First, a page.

Legarda expresses disappointment on Glasgow Climate Pact

Published November 25, 2021, 4:49 PM

by Ben Rosario

House Deputy Speaker and Antique Rep. Loren Legarda is disappointed at the outcome of the 26th Conference of the Parties (COP26) to the United Nations Framework Convention on Climate Change (UNFCCC) in Glasgow, United Kingdom.

Rep. Loren Legarda

A three-term senator, Legarda said the agreement reached at the conclusion of the COP26 last Nov. 13 among world leaders did not sufficiently address the global climate crisis “Unfortunately, COP26 was not the COP that we had needed it to be. It did not give us enough reason to heave a big sigh of relief just yet, in light of the latest climate warnings issued in August that signaled ‘code red’ for humanity,” Legarda stressed in a privilege speech before the House of Representatives Wednesday, Nov. 23.

The House leader’s disappointment is shared by many who had expected better version of the Glasgow Climate Pact, the main output containing the decisions adopted by 197 countries in COP26.

“Even UN Secretary-General Antonio Guterres called the approved texts as a ‘compromise,’ and that ‘we are still knocking on the door of climate catastrophe,” she lamented.

“On climate ambition, countries’ pledges to reduce their greenhouse gas emissions or what we call as Nationally Determined Contributions (NDCs), taken together, are still not enough to limit global warming to 1.5 degrees Celsius. 1.5 is our climate threshold for our survival, but after COP26, experts are saying that global warming would still increase to 2.4 degrees Celsius or higher,” Legarda pointed out.

Legarda said the Glasgow Climate Pact also noted the developed countries’ failure to deliver support in jointly mobilizing 100 billion US dollars of climate finance per year from 2020 until 2025, as well as noting that the provision for adaptation remains insufficient to respond to the worsening climate change impacts in developing countries.

“These three aspects—ambition, adaptation, and finance—are the very foundations of our fight for climate justice. And without the clear, adequate, and predictable provisions for such, we cannot truly consider ourselves safe and resilient in the years to come,” she argued.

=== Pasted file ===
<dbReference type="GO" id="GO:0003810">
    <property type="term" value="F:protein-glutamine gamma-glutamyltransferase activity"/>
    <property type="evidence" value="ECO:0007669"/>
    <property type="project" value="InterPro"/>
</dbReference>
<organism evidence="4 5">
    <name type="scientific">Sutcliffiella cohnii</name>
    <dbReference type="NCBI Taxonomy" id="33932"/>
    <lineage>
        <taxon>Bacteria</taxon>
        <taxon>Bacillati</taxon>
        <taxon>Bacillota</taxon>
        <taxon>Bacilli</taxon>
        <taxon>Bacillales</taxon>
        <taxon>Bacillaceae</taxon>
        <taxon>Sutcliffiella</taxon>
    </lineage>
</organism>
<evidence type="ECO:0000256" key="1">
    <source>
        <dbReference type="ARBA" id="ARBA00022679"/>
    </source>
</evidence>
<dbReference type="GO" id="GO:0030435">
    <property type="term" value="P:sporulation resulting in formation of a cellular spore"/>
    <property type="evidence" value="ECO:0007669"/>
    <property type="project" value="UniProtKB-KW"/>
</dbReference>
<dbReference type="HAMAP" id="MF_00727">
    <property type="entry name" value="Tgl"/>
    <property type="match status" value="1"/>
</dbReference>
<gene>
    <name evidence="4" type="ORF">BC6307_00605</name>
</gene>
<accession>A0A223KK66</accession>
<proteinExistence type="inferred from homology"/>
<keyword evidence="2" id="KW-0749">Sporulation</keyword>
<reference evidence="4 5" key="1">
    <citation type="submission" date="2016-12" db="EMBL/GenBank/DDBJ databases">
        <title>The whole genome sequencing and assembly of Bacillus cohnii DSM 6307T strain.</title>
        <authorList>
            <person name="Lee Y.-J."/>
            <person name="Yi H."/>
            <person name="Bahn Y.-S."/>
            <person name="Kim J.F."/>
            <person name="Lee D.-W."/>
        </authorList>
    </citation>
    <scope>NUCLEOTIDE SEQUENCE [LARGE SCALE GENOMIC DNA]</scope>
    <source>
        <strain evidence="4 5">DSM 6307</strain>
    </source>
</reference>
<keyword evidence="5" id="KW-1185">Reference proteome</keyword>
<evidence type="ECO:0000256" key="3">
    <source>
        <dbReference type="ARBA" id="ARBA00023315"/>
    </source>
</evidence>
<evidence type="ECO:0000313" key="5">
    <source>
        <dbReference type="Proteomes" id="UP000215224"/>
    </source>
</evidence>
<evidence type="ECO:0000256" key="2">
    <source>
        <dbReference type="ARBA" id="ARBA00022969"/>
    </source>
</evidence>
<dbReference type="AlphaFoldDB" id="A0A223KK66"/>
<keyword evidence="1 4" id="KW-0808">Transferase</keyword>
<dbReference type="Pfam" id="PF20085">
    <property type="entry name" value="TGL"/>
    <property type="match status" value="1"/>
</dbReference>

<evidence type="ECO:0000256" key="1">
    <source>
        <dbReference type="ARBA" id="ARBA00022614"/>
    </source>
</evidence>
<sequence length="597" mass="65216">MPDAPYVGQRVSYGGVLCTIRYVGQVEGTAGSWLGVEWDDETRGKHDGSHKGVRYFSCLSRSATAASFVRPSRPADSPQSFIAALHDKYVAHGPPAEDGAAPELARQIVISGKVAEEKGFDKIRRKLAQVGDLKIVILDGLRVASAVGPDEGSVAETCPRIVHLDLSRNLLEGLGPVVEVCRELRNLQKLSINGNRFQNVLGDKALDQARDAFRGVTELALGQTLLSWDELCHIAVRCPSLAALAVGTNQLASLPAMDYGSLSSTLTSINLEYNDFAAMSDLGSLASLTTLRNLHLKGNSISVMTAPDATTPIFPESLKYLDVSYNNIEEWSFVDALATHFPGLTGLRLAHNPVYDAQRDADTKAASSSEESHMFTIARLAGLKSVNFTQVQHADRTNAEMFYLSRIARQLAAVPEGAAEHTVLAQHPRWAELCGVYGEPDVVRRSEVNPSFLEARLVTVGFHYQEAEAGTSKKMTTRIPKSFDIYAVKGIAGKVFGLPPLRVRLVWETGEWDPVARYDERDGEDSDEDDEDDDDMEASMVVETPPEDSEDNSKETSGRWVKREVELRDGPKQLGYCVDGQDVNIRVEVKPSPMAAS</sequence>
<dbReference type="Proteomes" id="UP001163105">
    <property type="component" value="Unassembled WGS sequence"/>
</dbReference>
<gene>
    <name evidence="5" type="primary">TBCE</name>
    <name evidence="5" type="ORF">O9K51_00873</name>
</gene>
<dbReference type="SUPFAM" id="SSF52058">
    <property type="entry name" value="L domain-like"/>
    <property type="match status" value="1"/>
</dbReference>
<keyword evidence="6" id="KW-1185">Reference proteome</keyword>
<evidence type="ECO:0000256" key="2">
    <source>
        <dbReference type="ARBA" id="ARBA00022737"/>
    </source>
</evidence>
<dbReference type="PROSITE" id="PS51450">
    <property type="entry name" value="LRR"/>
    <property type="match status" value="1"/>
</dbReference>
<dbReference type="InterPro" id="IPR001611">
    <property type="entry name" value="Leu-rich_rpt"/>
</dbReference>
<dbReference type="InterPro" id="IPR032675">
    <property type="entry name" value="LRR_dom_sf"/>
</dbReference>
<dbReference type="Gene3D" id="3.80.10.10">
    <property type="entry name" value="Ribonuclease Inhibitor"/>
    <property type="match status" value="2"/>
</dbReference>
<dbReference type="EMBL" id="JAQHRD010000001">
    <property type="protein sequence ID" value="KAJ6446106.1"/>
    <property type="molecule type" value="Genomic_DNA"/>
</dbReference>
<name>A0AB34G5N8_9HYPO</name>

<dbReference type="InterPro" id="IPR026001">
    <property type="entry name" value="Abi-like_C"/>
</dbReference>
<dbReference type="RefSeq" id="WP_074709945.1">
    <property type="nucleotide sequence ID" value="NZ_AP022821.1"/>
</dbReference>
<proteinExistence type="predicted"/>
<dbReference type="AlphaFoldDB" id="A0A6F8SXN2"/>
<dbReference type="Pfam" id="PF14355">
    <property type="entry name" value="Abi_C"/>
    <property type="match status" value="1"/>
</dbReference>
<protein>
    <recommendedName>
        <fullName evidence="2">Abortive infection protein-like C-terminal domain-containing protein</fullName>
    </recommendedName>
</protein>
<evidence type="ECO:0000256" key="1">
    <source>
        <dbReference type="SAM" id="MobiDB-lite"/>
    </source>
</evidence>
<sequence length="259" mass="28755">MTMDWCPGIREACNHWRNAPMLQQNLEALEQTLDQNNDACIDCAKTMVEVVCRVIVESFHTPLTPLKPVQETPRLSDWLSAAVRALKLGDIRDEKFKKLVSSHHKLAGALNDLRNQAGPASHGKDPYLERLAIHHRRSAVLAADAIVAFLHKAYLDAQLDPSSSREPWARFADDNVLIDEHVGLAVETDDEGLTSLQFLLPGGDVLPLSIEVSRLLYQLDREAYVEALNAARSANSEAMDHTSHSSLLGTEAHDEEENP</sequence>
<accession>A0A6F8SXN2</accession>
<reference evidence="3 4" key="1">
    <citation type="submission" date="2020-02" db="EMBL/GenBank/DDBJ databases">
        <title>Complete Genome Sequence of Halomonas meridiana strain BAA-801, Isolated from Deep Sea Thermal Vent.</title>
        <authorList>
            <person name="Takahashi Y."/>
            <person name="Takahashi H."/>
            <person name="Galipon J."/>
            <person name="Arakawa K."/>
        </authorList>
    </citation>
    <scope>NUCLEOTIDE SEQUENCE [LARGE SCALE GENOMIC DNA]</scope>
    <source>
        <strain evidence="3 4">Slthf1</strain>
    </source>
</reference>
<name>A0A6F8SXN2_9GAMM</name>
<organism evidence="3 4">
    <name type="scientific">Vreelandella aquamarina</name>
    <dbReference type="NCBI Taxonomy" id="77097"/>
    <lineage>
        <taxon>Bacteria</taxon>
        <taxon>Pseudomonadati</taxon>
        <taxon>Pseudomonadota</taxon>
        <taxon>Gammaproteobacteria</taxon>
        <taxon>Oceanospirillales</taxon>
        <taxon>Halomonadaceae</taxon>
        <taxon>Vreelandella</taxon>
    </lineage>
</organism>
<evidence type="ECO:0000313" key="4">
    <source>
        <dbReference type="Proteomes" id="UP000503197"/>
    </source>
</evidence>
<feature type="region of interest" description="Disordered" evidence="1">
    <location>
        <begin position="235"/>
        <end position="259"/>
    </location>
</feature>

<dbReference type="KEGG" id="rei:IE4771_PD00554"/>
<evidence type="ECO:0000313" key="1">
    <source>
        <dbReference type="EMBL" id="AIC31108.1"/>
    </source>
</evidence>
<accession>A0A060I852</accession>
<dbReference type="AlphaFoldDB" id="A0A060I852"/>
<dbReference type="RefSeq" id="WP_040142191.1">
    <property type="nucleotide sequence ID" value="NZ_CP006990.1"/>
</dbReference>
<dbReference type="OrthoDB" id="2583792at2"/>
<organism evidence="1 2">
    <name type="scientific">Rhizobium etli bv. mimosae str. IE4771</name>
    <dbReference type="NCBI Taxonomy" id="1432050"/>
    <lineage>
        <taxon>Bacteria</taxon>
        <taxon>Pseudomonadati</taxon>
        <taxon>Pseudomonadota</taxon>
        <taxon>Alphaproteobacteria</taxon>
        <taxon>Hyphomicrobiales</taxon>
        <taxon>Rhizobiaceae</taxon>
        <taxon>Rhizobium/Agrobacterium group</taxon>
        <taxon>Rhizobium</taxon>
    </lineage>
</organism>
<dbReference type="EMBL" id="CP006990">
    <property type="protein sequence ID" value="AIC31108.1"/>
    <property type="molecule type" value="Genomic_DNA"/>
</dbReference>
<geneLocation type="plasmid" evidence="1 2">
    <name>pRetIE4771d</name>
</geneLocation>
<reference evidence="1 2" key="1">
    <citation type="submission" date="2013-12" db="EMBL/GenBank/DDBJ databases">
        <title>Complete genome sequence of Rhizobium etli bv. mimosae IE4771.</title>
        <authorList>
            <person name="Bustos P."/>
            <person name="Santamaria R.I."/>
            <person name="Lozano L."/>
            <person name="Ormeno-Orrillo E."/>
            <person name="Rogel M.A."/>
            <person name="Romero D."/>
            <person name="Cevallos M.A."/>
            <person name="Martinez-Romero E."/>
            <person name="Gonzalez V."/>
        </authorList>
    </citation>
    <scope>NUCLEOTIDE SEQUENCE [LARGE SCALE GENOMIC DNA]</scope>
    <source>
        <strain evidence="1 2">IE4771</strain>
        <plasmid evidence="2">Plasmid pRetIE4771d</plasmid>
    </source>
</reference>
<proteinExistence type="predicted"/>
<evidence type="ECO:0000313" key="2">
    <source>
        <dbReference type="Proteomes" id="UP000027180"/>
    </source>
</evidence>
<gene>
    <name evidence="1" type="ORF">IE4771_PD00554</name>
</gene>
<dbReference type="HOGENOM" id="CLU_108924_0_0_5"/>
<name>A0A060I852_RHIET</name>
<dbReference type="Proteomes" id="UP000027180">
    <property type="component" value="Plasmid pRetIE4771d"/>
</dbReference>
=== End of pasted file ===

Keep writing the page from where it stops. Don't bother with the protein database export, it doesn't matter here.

But while the COP26 did not meet expectations, Legarda said it still gave several “wins” for the climate agenda.

She cited for instance the unprecedented inclusion of language against coal and other fossil fuels in the Pact – even with COP26 having coal, oil, and gas industry executives present.

The Pact called on countries “to accelerate the… transition towards low-emission energy systems, including… accelerating efforts towards the phasedown of unabated coal power and phase-out of inefficient fossil fuel subsidies.” It also invited countries “to consider further actions to reduce by 2030 non-carbon dioxide greenhouse gas emissions, including methane.” The explicit mention of methane is also a first in the history of COP.

“I think it’s clear: This is a death sentence on coal and fossil fuels,” she pointed out.

Legarda said another win is the inclusion of a special section on loss and damage in the Pact, which acknowledged that “climate change has already caused and will increasingly cause loss and damage and that, as temperatures rise, impacts from climate and weather extremes, as well as slow onset events, will pose an ever-greater social, economic and environmental threat.” “The Pact was not at all clear on whether developing countries will be compensated on loss and damage, but it builds the momentum for clearer and stronger provisions in future climate talks,” she stressed.

However, Legarda lauded the Philippine delegation to COP26 led by Finance Sec. Sonny Dominguez for being “steadfast in advancing our country’s positions and interests.”

 
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